From macrosize to microsize to nanosize: great video for those learning about the potential (and awesomeness) of nanotechnology! (See an Example of ‘Nano-Crystals’ – Quantum Dots – Below). Watch the Video below:
Quantum Dots – An Example of New Nano-Materials
A quantum dot is a semiconductor nanostructure that confines the motion of conduction band electrons, valence band holes, or excitons (bound pairs of conduction band electrons and valence band holes) in all three spatial directions.
Small quantum dots, such as colloidal semiconductor nanocrystals, can be as small as 2 to 10 nanometers, corresponding to 10 to 50 atoms in diameter and a total of 100 to 100,000 atoms within the quantum dot volume.
Self-assembled quantum dots are typically between 10 and 50 nm in size.
Quantum dots defined by lithographically patterned gate electrodes, or by etching on two-dimensional electron gases in semiconductor heterostructures can have lateral dimensions exceeding 100 nm.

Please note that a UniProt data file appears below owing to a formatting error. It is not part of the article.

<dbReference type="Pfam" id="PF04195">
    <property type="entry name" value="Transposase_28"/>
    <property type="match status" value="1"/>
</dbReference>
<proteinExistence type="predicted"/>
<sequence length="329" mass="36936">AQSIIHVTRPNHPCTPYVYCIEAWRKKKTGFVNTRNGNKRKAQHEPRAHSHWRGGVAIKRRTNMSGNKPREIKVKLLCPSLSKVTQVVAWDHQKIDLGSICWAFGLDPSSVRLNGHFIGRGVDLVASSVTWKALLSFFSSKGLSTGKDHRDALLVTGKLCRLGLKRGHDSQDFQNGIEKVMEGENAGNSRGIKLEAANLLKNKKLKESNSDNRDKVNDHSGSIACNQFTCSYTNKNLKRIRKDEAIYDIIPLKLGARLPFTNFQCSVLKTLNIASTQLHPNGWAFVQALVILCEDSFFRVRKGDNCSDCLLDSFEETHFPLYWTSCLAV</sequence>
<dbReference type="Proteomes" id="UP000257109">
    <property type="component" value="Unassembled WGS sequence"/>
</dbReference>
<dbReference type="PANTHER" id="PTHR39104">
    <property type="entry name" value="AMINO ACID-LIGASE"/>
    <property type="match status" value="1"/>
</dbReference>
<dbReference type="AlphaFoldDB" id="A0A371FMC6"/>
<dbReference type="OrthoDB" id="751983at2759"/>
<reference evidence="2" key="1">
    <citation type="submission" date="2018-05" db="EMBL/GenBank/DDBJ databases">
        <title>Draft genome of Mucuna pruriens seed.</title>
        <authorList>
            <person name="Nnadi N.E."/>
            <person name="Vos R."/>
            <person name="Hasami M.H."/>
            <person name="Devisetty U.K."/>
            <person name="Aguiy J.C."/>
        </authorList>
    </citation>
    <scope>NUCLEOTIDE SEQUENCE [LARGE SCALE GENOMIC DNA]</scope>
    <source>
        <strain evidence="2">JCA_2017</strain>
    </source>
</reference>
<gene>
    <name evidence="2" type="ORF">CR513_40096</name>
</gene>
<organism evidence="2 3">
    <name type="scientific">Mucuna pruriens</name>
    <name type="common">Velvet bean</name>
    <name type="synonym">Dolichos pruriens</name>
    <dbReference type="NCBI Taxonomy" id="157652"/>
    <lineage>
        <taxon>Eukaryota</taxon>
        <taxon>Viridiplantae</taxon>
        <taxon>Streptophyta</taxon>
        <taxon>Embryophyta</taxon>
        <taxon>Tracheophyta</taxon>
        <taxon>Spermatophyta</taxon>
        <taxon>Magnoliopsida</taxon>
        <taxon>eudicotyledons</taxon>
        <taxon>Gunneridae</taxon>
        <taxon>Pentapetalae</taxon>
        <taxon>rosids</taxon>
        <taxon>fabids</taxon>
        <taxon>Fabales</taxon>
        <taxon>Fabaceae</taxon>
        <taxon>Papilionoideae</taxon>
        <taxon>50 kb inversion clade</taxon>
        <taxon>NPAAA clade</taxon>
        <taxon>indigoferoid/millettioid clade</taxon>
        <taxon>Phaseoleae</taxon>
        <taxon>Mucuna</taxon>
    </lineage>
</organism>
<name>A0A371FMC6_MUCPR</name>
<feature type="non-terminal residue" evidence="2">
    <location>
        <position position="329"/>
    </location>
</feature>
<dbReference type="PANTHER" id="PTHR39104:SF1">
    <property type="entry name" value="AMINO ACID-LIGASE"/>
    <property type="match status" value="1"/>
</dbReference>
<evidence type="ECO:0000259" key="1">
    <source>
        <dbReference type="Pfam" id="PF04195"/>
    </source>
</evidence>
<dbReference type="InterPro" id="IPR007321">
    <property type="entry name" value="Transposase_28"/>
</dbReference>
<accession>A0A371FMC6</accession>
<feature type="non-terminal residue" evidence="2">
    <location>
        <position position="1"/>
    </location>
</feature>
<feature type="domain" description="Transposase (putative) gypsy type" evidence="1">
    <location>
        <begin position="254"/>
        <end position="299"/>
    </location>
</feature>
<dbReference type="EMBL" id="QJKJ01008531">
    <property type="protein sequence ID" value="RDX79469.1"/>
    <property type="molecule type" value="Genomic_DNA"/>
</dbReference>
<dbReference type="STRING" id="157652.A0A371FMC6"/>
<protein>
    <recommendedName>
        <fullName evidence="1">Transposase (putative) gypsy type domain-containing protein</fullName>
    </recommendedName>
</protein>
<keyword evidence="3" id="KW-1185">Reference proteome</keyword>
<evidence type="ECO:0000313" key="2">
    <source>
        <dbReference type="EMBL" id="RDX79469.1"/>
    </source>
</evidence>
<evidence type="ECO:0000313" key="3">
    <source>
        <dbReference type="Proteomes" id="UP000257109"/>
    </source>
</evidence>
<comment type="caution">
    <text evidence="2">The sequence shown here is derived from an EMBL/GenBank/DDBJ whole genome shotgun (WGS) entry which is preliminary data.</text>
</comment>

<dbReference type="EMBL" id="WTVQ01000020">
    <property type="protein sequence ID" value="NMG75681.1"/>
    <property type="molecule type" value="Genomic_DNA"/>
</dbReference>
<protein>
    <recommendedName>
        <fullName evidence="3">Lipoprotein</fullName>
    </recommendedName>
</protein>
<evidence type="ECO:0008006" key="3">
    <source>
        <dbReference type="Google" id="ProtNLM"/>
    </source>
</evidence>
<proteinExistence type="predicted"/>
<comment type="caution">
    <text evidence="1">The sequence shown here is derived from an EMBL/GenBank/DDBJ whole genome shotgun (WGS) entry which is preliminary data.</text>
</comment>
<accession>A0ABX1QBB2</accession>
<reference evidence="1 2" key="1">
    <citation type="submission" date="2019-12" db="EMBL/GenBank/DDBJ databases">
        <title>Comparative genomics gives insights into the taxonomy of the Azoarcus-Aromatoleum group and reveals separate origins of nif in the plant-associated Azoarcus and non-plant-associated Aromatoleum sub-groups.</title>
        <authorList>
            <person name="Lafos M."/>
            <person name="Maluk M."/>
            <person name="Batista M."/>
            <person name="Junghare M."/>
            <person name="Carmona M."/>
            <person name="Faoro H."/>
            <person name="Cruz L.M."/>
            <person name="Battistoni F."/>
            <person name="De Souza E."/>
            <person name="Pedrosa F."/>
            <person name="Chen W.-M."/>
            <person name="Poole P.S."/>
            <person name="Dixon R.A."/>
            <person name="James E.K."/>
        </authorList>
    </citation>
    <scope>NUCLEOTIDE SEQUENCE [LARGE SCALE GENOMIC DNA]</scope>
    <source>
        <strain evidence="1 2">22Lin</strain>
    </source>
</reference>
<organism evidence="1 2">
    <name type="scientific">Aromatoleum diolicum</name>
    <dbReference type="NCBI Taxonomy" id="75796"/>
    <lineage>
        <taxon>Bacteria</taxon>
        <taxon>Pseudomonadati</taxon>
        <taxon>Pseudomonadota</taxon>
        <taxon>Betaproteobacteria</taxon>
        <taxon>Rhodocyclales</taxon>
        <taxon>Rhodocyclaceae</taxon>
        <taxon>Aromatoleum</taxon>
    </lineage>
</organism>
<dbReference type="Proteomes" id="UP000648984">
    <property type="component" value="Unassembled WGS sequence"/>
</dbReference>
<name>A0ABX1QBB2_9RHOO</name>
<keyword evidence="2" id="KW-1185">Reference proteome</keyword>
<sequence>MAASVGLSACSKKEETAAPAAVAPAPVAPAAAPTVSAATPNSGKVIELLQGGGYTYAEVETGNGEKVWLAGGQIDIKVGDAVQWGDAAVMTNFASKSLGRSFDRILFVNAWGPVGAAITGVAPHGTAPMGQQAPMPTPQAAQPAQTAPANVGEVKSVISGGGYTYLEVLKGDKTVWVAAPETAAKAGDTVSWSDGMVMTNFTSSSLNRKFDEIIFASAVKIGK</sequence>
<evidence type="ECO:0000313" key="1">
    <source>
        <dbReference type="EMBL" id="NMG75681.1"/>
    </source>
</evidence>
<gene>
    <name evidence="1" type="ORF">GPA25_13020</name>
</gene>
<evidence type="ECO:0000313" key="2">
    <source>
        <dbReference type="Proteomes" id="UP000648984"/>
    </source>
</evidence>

At 10 nm in diameter, nearly 3 million quantum dots could be lined up end to end and fit within the width of a human thumb.
Current and future applications of QDs impact a broad range of industrial markets. These include, for example:
Biology and biomedicine
Computing and memory
Electronics and displays
Optoelectronic devices such as LEDs, lighting and lasers
Optical components in telecommunications and image sensors
Security applications such as covert identification tagging or biowarfare detection sensors.
The global market for quantum dots (QDs) was estimated to generate $121 million in revenues in 2013. This market is expected to reach about $1.1 billion in 2016 and about $3.1 billion by 2018, at a compound annual growth rate (CAGR) of 90.8% for the five-year period, 2013 to 2018.
Genesis Nanotechnology, Inc. ~ “Great Things from Small Things”